Depending on how hectic the post-Christmas period is, I’ll either do this before I pop the decorations back up in the loft, or I’ll do this the following December when the decorations are dusted off again. You do what works for you.
If you don’t have a punch and don’t want to buy one then you can absolutely still upcycle your old Christmas cards. Simply grab a pair of scissors, and cut out an image from your old cards. It could be a central motif, or if you have small cards, you can just cut off the text section of the card. Job done!
See the above photo or how I’ve tackled mine. I’d love a pair of pinking shears to make mine look more professional – maybe next year!
2. Make Festive Bunting For Next Christmas
Another crafty idea is to make festive bunting to decorate your home with next Christmas.
This DIY bunting from Prima (pictured above) is an easy and sustainable way to create stunning decorations from your home from something that would otherwise go to waste.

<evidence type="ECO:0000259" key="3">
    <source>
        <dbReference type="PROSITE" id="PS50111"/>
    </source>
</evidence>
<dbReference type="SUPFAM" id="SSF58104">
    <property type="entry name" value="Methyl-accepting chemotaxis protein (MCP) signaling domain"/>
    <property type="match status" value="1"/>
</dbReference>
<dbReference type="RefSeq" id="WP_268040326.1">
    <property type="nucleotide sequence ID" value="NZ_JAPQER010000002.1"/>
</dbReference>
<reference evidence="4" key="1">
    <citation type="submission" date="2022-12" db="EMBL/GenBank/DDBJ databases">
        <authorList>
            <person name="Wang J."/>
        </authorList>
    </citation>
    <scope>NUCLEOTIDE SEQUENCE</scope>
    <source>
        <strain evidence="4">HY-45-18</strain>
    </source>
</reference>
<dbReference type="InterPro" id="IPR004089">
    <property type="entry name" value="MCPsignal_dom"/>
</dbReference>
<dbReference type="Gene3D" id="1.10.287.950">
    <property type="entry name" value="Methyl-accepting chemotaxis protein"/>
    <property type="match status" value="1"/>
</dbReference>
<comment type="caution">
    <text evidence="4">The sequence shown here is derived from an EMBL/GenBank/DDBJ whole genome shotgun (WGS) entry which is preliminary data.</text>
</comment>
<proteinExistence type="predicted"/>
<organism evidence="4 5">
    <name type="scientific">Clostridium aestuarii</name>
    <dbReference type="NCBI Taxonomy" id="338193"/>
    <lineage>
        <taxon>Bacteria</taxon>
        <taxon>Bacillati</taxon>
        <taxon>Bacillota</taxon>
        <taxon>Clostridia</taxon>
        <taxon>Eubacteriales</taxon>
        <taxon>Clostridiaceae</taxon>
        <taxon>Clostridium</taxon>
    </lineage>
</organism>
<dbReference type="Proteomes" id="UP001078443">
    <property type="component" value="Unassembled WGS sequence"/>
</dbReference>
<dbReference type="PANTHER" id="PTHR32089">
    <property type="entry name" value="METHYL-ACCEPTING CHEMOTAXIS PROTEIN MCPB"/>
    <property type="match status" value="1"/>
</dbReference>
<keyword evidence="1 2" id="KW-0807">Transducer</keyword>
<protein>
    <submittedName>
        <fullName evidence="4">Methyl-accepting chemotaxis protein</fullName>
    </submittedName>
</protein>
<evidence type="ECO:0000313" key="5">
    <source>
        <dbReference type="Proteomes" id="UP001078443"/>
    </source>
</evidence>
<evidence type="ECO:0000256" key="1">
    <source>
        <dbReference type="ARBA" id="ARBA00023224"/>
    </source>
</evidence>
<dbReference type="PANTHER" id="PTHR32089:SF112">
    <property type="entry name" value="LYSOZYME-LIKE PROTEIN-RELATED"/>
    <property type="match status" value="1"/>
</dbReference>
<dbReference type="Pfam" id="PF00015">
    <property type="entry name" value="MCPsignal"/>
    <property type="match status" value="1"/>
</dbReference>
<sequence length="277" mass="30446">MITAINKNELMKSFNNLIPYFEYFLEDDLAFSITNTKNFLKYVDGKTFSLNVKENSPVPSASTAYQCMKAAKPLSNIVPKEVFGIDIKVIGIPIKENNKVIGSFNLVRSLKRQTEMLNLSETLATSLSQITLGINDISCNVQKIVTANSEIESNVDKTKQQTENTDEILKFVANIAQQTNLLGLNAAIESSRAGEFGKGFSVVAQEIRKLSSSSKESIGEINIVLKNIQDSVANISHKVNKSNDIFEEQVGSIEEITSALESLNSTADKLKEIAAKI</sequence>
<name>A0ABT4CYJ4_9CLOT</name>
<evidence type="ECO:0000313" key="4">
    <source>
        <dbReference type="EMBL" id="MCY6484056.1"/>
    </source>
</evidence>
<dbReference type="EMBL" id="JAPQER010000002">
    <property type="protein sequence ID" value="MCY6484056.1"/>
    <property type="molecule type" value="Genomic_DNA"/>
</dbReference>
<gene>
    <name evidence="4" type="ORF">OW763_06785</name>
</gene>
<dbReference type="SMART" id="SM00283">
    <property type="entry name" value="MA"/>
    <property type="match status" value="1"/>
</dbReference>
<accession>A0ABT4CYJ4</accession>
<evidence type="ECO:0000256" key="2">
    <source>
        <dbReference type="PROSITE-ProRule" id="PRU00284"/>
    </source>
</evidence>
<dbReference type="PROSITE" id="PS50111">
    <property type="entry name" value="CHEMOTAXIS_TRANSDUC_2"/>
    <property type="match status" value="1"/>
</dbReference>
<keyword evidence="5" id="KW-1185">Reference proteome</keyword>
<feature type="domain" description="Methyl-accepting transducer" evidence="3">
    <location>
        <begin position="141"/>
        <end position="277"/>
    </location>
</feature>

If you’re looking for something slightly less involved, then I found an easy DIY on Secondhand Tales. The good news is you don’t need to do any sewing. All you need to do is cut your cards into triangles, make two holes, and then string them together with a strand of ribbon. Easy peasy!
3. Make A Festive Wreath
Chatelaine has a great DIY for turning your old Christmas into this pretty wreath. All you need is about 12 cards and some old cardboard and you’re all set to make this stunning decoration that will keep those festive wishes from your nearest and dearest close to you.
4. Make Christmas Tree Decorations
Better Homes & Gardens has a clever tutorial for recycling your old Christmas cards into these pretty tree decorations. While they may look complicated to make, these take just a few simple steps to make.
For more sustainable inspiration, check out these clever DIY cardboard Christmas decorations to make.
5. Make Present Toppers
If you are looking to sustainably decorate your gifts, then you can recycle your Christmas cards by saving them for next year. You can then follow Brit+Co’s clever tutorials to make these eco-friendly present toppers.
6. Make Your Old Cards Into Shopping Lists Or Memo Pads